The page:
Welcome to Varied Expressions of Worship

Welcome to Varied Expressions of Worship

This blog will be written from an orthodox Christian point of view. There may be some topic that is out of bounds, but at present I don't know what it will be. Politics is a part of life. Theology and philosophy are disciplines that we all participate in even if we don't think so. The Bible has a lot to say about economics. How about self defense? Is war ethical? Think of all the things that someone tells you we should not touch and let's give it a try. Everything that is a part of life should be an expression of worship.

Keep it courteous and be kind to those less blessed than you, but by all means don't worry about agreeing. We learn more when we get backed into a corner.

Friday, January 11, 2013

Opus 2013-16: First: Mother, Please, I’d Rather Do It Myself

I ended up in the Emergency Room at 2:15 A. M. Thursday morning.  That in itself isn’t worth a post but I thought in light of statements about health care in America my experience could as least be an example.  My title comes from the fact that this was the first time I did this in the middle of the night with no backup.  My wife is out of town and I would never call a friend at 2:00 A.M.

When I arrived I could see inside and there were few people waiting.  “Good timing,” I told myself.  Don’t judge a book by it’s cover.  I checked in and proceeded to wait.  As 4:15 rolled past and little movement was going on I asked some people who were there before me what time they had arrived.  They said around midnight.  This did not look good. 

I later found out that the entire emergency room was full, all 22 beds.  It was mostly with people who had flu symptoms.  If I had flu symptoms I would not be in an emergency ward.  I would have time to call my doctor or go to a urgent care center so my guess is that most of those filling the beds were people with no insurance who use the ER as their GP.  I could be wrong but experience tells me I am not.  I know that I seemed to be the only person in the waiting room without tattoos.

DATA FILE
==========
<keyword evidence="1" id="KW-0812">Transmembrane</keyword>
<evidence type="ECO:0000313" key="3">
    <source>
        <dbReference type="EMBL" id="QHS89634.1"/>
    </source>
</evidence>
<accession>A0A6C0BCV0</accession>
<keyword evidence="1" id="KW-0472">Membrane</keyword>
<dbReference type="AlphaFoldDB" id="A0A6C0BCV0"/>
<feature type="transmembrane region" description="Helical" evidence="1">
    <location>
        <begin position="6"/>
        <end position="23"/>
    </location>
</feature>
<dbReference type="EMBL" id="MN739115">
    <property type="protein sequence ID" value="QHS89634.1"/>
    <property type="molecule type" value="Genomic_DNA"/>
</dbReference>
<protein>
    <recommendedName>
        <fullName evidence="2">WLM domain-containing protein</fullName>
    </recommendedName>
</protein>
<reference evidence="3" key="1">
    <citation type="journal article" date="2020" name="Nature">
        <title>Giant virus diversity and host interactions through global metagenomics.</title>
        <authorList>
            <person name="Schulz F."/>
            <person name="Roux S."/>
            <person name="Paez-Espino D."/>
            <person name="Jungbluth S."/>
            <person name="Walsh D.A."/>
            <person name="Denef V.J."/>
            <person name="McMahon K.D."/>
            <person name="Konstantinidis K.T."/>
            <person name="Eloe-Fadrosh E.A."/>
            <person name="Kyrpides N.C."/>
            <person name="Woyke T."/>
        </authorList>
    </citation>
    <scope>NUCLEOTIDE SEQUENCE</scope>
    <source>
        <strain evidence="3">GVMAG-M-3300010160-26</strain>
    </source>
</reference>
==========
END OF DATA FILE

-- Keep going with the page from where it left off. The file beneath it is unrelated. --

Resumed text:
I also keep hearing about how the poor can’t get care.  Really?  No one asked me about how I would pay when I was screened.  No one asked me if I had insurance when I was assigned a room (after 3 hours).  No one mentioned money when a nurse came in and asked me questions again.  Finally a lady came in and checked my ID, put on a name bracelet and asked for my insurance card.  I don’t think I would have been asked to leave if I didn’t have one. 

The doctor was young but competent.  You know how some young professionals can be either dull or arrogant.  He was one who gave the right impression, asked the right questions and checked the right body parts.  When we were wrapping up he said he could arrange a CT scan if I wanted it.

It was not until they gave me my final paperwork that I was told there was a fifty dollar co-pay.  What would they have done if I didn’t have any money, take back the diagnosis?  At that point I could have just walked out.

Five hours later I was on my way home.  It took a long time but I honestly don’t think I would have received any better or worse care if I had no insurance. 

It is not a proof that health care is available for all, but it is what I see and experienced.

This week.

homo unius libri

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Comments are welcome. Feel free to agree or disagree but keep it clean, courteous and short. I heard some shorthand on a podcast: TLDR, Too long, didn't read.